I Was Flashed

I Was Flashed

I was fifteen years old the first time a stranger exposed his penis to me. It was late at night, nearly two in the morning, and I’d gone for a walk because I couldn’t sleep. This wasn’t unusual for me, I often walked late at night. Our town was a safe place, and besides, nobody was out at two in the morning but myself. I almost never encountered another person.

On this occasion, I walked downtown, to look at the closed store windows and street side gardens. As I walked along the streets that in only a few more hours would be bustling with life, I realized I wasn’t alone. With a shock, I noticed a man standing beside one of the shops. He wasn’t moving, just standing in the shadows, an eerie smile on his face. I froze, completely surprised not to be alone, and then I realized something was terribly wrong.

He had his pants open, pulled down nearly to his knees, his penis on full display with his hands on his hips, leering at me.

I’d never been leered at before, but I had no doubt that it was exactly the word to describe his unsettling grin.

I stared for a moment, fears of being assaulted rushing through my head, but I managed to stay calm. I looked straight ahead, away from him, and marched past. I turned right at the next corner, and walked the three blocks straight to the police station. It took me less than ten minutes.

I had always avoided it before. I was a minor, out at night, alone. I knew I was violating curfew. I didn’t want to get myself in trouble. But this seemed so obviously more important. I went straight to the officer on duty and announced that a man had flashed me, that he was still standing exactly where I left him, three and a half blocks away. If somebody left right now I knew they could catch him.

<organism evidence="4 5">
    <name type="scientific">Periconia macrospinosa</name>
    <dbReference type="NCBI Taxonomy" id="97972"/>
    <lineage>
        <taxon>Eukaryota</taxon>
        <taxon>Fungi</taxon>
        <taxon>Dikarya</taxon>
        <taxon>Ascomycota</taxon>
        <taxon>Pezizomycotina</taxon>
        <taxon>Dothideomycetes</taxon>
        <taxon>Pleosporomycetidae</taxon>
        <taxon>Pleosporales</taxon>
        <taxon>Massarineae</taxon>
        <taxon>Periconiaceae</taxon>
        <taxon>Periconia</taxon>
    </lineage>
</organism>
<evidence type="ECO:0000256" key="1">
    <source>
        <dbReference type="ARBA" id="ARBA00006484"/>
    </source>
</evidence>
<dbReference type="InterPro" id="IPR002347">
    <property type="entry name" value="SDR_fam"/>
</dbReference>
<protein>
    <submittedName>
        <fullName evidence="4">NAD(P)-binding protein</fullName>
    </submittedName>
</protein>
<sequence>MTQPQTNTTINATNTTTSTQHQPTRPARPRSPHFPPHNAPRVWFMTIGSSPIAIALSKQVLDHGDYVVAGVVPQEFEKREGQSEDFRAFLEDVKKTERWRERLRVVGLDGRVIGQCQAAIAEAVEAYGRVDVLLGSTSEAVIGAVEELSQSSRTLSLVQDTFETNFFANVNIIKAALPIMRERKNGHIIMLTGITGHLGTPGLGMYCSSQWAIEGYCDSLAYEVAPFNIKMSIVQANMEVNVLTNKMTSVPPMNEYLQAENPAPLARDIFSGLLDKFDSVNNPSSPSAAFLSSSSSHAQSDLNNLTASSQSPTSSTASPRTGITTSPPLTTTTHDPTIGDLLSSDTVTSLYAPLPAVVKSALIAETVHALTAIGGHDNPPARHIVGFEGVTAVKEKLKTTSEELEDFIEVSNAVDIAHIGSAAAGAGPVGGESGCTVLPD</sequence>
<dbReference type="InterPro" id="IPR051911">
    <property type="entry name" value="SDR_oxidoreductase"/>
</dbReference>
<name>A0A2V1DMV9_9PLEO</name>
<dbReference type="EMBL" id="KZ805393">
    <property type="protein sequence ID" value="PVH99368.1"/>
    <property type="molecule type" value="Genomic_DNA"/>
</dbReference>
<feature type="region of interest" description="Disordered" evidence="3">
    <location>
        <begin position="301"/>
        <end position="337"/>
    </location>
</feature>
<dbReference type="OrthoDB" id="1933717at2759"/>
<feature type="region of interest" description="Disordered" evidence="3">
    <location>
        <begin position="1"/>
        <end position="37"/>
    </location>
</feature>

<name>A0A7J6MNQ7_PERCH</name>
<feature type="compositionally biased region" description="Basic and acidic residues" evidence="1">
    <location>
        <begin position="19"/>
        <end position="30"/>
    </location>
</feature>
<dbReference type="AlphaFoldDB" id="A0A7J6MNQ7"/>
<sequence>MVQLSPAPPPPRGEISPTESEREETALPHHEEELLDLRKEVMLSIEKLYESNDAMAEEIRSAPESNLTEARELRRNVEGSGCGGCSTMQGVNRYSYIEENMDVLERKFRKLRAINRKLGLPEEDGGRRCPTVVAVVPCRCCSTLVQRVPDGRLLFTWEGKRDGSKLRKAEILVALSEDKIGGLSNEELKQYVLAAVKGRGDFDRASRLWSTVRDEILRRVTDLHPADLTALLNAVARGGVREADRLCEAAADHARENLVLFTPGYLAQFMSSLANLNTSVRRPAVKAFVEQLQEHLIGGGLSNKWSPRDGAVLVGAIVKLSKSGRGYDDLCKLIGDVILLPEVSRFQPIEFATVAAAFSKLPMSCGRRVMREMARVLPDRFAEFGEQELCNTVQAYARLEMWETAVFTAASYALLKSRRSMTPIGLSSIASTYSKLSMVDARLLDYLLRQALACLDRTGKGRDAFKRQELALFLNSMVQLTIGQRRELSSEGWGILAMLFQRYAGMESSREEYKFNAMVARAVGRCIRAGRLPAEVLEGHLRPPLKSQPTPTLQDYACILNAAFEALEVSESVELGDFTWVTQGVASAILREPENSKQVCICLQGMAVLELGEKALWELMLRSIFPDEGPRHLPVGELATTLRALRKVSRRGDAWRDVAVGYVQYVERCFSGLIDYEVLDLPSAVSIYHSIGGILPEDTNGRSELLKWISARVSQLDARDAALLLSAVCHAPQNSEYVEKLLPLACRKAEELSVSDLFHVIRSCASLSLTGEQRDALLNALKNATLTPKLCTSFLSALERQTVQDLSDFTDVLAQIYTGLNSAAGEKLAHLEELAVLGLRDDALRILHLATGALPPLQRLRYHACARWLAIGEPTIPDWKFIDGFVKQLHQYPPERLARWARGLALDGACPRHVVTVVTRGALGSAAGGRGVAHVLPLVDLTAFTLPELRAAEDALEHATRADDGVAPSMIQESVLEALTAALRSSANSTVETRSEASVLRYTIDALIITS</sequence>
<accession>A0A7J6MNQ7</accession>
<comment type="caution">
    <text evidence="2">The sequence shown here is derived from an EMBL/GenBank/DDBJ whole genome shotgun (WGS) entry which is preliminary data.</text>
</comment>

Before I could begin to describe him, the officer brushed me off. I spent more than an hour at the station, begging anyone to listen, that there was a sexual predator practically right outside, but nobody did anything.

Eventually I was threatened with a phone call to my parents, and told to leave. I walked home by a different route, now scanning all the shadows for flashers or worse. I stopped taking such long walks at night. Part of me was furious that I was so thoroughly ignored, but part of me wondered if I wasn’t overreacting. If maybe grown men exposing their penises to young girls wasn’t expected, normal.

I could still describe every last detail of that man’s appearance. His egg shaped, white haired head. His pointy toothed grin. His button down shirt. In the sixteen years since that night, nobody has ever asked me.

Since then, I’ve been sexually harassed and assaulted in public many times. Groped at art galleries, rubbed against on trains, leered at everywhere from churches to pizzerias. I’ve never reported another incidence of public harassment to the police. The lesson I got when I was a teenager was too clear.

The lesson was that they don’t care if public spaces are violent to women. They don’t care if predators lurk in the shadows. They will not inconvenience themselves with even so much as a ten minute stroll to stop somebody from sexual intimidation in a public space.

Maybe that’s not true. Maybe in some places, the police do care about protecting the streets from “harmless perverts.” But when a woman attempts to advocate for herself and runs into a wall of uncaring, unresponsive, and even threatening adversity, it makes a lasting impression. It teaches them they are not as important as the freedom of a nameless, faceless man to use them for their own sexual gratification. It teaches them that the streets are not for them. That the world is not for them.

And all of us could and should do better.

 

Read more about how we should talk about rape culture here: Rape Is Like Potty Training, and Other Lies from the Comment Section
Read my latest post here: Paying It Forward For My Birthday

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